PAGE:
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Cabernet Franc

International Varieties: Cabernet Sauvignon   Merlot   Pinot Noir   Syrah

Major Varieties: Cabernet Franc    Grenache    Malbec    Nebbiolo    Sangiovese    Tempranillo    Zinfandel

Regional Varieties:   Baga    Barbera    Blaufränkisch    Brachetto    Carignan    Carménère    Cinsaut    Dolcetto    Gamay    Graciano    Lagrein    Malvasia Nera    Marzemino    Montepulciano    Mourvèdre    Nero d'Avola    Petit Verdot    Petite Sirah    Pinot Meunier    Pinotage    Touriga Nacional

One of the great blending grapes of the world, Cabernet Franc is an underestimated derivative of Cabernet Sauvignon. It is a cross between Cabernet Sauvignon and Sauvignon Blanc. The grapes are purple and look quite similar to Cabernet Sauvignon, but wines made from Cab Franc certainly have their own flavor. In fact, though rare, varietal or majority Cabernet Franc examples are often very prestigious.

Studies have shown that this grape could be found in Bordeaux in the 1700s and possibly earlier. The grape is believed to have been brought there by Cardinal Richelieu after originating somewhere in the Loire. Cab Franc grew in popularity during the 1800s and 1900s and was widespread throughout France. In 1997 studies proved that the grape was a cross of the aforementioned two, which confirmed already existing suspicions among experts.

Cabernet Franc has flavors of pepper, as well as more common tobacco, berry, and sometimes violet flavors. The wine is a pale red, but usually becomes much deeper with age, at which point it can be hard to distinguish from Cabernet Sauvignon. It is not quite as intense as Cabernet, but usually has more perfumed aromas. Smoother and less tannic, it is often disregarded because it lacks the overwhelming power of Cabernet. But growers are making efforts to deepen and intensify the wine produced from the grape, while retaining its unique characteristics.

Cheval Blanc

Photo by Gérard Janot
Licensed under Creative
Commons SA 3

Cabernet Franc is used primarily in France, where it has been respected for centuries. The two main regions for Cab Franc growth are Bordeaux and the Loire. However, it is widespread in France and can be found in almost all of the country. The ratio of Cabernet Sauvignon to Cabernet Franc in most wines used to be 1 to 1 in the 1960s, but now the ratio is higher with Cab to Cab Franc more like 2 to 1.

Although Cabernet Franc is all over Bordeaux, where it is used almost entirely as a blending grape, the area of Bordeaux where it makes world-class wines is Saint-Émilion. A cool zone with damp soil, the Right Bank mainstay brings out the grape's fresh flavors, which can often be refreshingly light. However, most blending amounts are still small with two notable exceptions. The Châteaux Cheval Blanc and Ausone use more than 60% Cabernet Franc in their blends, and also happen to be the only two Premiers grands crus classés A in the whole of Saint-Émilion. The respected wines of these estates can easily age for 50 years in the best vintages, and are certainly among France's most reputed. The results of Cabernet Franc plantings are not quite as spectacular in Pomerol, but Château Lafleur, which is again a Bordeaux leader, uses 40% Cabernet Franc.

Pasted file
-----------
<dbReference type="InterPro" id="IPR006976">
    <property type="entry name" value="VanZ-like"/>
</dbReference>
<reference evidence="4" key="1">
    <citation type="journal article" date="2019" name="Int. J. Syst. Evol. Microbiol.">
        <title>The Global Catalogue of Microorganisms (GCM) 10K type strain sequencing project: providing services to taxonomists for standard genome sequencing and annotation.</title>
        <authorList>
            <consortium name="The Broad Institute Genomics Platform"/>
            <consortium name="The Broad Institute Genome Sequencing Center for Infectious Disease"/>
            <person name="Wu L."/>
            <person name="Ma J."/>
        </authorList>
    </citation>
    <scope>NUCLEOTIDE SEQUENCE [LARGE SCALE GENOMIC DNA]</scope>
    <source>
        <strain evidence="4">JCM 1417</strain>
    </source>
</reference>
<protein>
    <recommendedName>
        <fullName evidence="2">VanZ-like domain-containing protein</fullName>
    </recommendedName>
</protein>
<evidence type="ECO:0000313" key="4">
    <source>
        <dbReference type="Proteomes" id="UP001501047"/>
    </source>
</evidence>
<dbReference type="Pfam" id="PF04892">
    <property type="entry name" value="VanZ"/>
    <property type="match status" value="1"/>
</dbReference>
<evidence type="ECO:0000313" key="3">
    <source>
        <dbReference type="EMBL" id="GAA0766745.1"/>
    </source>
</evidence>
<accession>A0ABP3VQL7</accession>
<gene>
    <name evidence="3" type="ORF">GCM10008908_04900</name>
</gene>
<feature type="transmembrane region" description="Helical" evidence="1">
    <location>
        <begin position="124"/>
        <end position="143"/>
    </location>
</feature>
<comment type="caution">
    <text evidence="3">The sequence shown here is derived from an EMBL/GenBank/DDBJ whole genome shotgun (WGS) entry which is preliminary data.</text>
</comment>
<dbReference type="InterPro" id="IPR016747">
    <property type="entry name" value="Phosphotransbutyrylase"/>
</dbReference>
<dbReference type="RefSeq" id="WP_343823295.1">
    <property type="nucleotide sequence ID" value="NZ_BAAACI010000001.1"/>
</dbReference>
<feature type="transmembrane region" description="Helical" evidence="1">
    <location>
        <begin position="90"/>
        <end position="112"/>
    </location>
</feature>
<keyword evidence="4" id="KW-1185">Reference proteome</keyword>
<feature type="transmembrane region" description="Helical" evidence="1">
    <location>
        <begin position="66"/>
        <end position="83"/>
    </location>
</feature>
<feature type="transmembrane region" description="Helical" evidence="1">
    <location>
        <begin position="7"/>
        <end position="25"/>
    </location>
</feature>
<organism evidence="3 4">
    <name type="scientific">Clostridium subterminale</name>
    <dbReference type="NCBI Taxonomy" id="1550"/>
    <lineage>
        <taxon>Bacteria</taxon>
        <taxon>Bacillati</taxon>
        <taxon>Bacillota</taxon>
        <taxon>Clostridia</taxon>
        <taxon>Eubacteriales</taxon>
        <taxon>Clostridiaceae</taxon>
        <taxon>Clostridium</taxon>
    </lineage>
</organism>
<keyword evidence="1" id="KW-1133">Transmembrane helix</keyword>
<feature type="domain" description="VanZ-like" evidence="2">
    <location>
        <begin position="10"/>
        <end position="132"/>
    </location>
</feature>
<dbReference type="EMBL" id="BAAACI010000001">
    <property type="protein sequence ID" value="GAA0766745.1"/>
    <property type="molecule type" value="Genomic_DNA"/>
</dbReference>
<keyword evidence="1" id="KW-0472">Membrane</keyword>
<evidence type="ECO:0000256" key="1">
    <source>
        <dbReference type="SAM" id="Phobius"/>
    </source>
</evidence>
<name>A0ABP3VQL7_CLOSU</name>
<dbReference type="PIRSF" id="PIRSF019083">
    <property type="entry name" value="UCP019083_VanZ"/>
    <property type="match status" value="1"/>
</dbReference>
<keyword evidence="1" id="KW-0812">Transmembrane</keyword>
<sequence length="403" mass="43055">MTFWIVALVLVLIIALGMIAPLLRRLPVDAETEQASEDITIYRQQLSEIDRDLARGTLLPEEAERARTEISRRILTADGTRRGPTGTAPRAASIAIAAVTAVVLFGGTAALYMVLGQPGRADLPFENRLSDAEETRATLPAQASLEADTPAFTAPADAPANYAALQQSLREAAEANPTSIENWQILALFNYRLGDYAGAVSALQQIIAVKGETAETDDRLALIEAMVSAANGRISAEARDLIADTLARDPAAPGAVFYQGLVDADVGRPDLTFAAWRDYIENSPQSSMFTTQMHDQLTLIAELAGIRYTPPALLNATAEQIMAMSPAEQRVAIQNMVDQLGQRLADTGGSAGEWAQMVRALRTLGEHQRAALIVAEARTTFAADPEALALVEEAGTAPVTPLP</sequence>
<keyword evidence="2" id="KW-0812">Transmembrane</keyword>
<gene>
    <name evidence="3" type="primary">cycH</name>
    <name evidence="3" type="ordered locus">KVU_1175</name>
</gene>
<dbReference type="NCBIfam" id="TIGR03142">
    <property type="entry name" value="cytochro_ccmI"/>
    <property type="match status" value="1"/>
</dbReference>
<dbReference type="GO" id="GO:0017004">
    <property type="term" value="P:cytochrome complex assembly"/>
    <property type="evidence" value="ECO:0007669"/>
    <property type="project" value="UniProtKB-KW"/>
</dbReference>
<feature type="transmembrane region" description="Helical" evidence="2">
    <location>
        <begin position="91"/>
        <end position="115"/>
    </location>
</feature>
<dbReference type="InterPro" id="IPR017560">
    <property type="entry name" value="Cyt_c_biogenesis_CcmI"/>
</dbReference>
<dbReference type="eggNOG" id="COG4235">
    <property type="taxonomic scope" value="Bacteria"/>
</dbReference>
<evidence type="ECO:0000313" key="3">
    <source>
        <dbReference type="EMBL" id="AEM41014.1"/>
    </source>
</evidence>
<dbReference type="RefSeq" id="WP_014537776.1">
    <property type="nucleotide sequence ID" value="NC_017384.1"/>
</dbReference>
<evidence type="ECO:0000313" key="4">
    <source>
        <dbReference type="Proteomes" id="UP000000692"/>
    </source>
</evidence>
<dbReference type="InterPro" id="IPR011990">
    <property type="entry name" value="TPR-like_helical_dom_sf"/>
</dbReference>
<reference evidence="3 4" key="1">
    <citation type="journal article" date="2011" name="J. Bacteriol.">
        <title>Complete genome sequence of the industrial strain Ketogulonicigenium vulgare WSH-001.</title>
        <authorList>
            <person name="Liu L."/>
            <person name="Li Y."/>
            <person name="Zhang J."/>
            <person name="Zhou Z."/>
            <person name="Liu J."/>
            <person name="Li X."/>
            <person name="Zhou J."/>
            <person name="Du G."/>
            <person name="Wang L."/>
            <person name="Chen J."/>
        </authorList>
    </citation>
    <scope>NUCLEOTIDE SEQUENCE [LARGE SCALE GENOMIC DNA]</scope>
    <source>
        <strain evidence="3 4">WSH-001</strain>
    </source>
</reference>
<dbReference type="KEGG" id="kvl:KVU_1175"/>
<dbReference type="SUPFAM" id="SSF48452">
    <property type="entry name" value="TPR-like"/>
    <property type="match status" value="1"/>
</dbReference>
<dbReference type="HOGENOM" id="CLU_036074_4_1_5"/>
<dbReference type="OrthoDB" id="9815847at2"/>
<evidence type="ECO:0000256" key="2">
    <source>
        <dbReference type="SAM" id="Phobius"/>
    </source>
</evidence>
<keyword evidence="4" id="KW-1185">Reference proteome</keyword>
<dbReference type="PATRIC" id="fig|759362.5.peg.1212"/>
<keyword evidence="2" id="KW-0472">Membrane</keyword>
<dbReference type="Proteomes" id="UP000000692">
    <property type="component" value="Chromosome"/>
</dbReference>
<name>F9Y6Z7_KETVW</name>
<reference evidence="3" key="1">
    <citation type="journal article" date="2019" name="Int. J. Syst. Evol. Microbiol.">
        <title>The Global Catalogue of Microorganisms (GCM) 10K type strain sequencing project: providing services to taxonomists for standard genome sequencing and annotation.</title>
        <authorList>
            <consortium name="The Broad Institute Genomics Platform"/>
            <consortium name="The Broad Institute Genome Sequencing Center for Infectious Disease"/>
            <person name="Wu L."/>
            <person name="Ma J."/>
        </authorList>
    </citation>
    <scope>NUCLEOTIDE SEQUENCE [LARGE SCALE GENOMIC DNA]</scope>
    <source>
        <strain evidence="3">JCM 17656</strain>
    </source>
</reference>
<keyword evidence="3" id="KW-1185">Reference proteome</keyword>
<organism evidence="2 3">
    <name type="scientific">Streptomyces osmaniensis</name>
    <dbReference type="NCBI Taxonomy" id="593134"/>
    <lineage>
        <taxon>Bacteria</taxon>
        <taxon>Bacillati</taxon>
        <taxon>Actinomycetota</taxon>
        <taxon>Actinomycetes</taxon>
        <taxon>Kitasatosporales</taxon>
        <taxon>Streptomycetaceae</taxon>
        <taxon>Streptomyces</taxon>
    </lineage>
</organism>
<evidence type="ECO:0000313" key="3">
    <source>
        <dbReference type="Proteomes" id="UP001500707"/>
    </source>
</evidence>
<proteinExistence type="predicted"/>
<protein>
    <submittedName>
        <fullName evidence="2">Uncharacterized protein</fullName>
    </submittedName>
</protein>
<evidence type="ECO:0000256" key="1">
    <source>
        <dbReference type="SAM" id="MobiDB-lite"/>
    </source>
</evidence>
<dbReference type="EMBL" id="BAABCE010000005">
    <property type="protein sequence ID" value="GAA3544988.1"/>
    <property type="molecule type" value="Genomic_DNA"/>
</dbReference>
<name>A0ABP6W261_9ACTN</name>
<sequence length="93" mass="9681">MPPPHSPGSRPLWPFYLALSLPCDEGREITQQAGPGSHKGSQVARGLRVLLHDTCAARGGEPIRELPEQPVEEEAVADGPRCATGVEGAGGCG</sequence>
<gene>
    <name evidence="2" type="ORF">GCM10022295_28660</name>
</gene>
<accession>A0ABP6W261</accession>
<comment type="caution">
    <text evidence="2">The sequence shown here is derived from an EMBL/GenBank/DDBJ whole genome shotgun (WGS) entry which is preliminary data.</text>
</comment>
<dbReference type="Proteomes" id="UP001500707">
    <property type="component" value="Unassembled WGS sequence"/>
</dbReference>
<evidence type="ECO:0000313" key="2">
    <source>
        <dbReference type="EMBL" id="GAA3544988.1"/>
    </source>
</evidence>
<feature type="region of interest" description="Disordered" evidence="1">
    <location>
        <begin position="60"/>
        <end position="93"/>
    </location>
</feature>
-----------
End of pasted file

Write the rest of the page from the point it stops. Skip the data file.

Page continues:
The Bordeaux examples of Cabernet Franc are certainly great, but the Loire Valley is a close second. Although the grape thrives in much of the Loire, Chinon deserves a special mention. Reds made there from Cabernet Franc (necessarily at least 90%) range from light, inexpensive, festive wines all the way to heavyweights that can be cellared for 10 or more years.

Italy has a great deal of grapes called Cabernet Franc, but it's estimated that some of them are actually Cabernet Sauvignon or Carménère. Friuli and Alto Adige are particularly notable spots, but examples from Tuscany (often single varietal) are rapidly increasing.

The other place worth mentioning is the United States. Cabernet Franc, along with many other French grapes, has thrived since its introduction, and is often found in Bordeaux-style blends from California. However, the cooler areas utilize Cabernet Franc more, for example Washington, New York (Long Island and the Finger Lakes especially), and even Virginia. American Cabernet Franc is often more lively than in France. Cabernet Franc plantings are rapidly increasing, and other places it can be found include Hungary, Spain, Australia, New Zealand, South Africa, Argentina, and Chile. However, Cab Franc is a finicky grape, more so than its more widespread parent, and it remains to be seen which of these countries will meet its needs.

Cabernet Franc should not be left out of any discussion of great red wine grapes. It is crucial throughout France, and hopefully plantings will continue to increase elsewhere in the world.